Hospitalized US indigenous patients had higher COVID-19 death rates
Hospitalized American Indian and Alaska Native COVID-19 patients died at a significantly higher rate than their Black and White peers early in the pandemic, despite being younger and having lower rates of underlying illnesses, shows a study published yesterday in JAMA Network Open.
University of Mississippi at Jackson researchers studied 18,731 adult COVID-19 patients with race data hospitalized in 103 state hospitals from Mar 1 to Dec 31, 2020. Median patient age was 66 years, 54.0% were women, 49.1% were Black, 48.7% were White, and 1.2% were American Indian or Alaska Native. Indigenous patients were significantly younger than their Black and White peers (average age, 52.4, 60.2, 68.3 years, respectively).
Pooled data showed that, across underlying illness groups, the odds of in-hospital death were 75% lower among Black patients than among their American Indian and Alaska Native counterparts (odds ratio [OR], 0.25) and 77% lower among White patients (OR, 0.23).
Within underlying illness groups, indigenous patients at the lowest risk per an Elixhauser Comorbidity Index Score of 0 or less had an adjusted odds of in-hospital death of 0.10, compared with 0.03 for Black patients (OR, 0.29) and 0.04 for White patients (OR, 0.37).
At index scores of 16 or higher, the odds of in-hospital death were 0.69 for indigenous patients, compared with 0.28 for Black patients (OR, 0.16) and 0.25 for their White peers (OR, 0.14).
"Discrimination, marginalization, inability to see preferred clinicians, and systemic underfunding of the Indian Health Service (IHS) have been widely cited as barriers to American Indian and Alaska Native individuals accessing care," the researchers wrote.
In a related commentary, Loretta Christensen, MD, and Shawnell Damon, MPH, both of the IHS, said that poverty, lack of running water and basic utilities, and insufficient access to healthy food and to broadband for virtual heath visits could also contribute.
"To improve health outcomes in the American Indian and Alaska Native population, there must be a multifactorial and comprehensive approach to address the impact of health inequity, the social determinants of health, and research to define the clinical and physiologic responses to disease in this population," they wrote.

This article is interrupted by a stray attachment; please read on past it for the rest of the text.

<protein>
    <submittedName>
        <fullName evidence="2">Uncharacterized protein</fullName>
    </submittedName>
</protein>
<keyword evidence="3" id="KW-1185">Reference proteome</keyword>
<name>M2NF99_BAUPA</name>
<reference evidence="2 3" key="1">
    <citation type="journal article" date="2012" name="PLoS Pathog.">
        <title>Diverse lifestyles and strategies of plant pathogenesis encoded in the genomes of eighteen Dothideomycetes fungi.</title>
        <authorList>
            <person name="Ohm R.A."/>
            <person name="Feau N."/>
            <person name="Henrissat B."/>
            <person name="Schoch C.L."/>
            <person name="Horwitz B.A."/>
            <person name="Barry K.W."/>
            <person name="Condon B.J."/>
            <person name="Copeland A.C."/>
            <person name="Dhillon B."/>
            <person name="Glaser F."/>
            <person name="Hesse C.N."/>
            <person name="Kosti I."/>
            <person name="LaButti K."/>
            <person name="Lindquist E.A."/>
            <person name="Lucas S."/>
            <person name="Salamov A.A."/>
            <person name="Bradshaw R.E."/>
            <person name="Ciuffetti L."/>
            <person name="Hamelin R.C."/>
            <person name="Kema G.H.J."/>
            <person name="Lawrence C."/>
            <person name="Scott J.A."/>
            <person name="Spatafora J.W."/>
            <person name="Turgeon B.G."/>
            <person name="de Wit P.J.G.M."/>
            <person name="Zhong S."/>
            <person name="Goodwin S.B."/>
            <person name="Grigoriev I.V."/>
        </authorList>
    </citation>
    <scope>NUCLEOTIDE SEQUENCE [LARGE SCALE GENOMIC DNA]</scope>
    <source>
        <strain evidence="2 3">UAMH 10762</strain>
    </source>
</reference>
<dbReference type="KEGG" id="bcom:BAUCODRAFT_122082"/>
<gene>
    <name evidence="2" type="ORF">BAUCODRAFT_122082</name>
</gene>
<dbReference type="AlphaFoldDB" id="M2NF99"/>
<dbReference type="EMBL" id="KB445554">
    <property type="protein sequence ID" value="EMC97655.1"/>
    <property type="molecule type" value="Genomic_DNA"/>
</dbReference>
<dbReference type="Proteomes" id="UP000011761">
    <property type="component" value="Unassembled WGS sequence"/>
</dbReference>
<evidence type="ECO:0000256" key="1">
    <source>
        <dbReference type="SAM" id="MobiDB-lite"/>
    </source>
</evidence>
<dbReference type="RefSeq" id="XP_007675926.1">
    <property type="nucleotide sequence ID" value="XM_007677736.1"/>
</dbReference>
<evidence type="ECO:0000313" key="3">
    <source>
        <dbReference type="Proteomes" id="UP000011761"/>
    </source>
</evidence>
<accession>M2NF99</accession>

Mar 30 JAMA Netw Open study and commentary
Unhealthy lifestyles linked to poor COVID-19 outcomes
Unhealthy lifestyles are associated with more severe COVID-19 outcomes, according to a large UK study yesterday in BMC Infectious Diseases.
The study was based on UK-Biobank, a prospective cohort of 502,536 participants aged 37 to 73 years recruited from 2006 to 2010 and followed up in the ensuing years. The cohort tracks nine unhealthy lifestyle traits, including smoking, excessive alcohol consumption, poor diet, physical inactivity, sleep duration, and television viewing time.
Of 343,850 participants with complete data, 707 (0.21%) died from COVID-19 and 2,506 (0.76%) had severe COVID-19. All deaths and hospitalizations from Mar 1, 2020 to Feb 28, 2021, were included in the study.
"There was evidence of a nonlinear association between lifestyle score and COVID-19 mortality but limited evidence for nonlinearity between lifestyle score and severe COVID-19," the authors said.
The association was strongest in participants with socioeconomically disadvantaged backgrounds. Unhealthy lifestyles and low socioeconomic status (SES) have an additive effect for COVID-19 outcomes, the authors said. This is the first study to examine unhealthy habits, COVID-19 outcomes, and SES, they noted.
"Benefit from lifestyle focussed COVID-19 policy and interventions is likely to be greatest when support for healthy living is optimised in the most disadvantaged groups," the authors concluded.
Mar 30 BMC Infect Dis study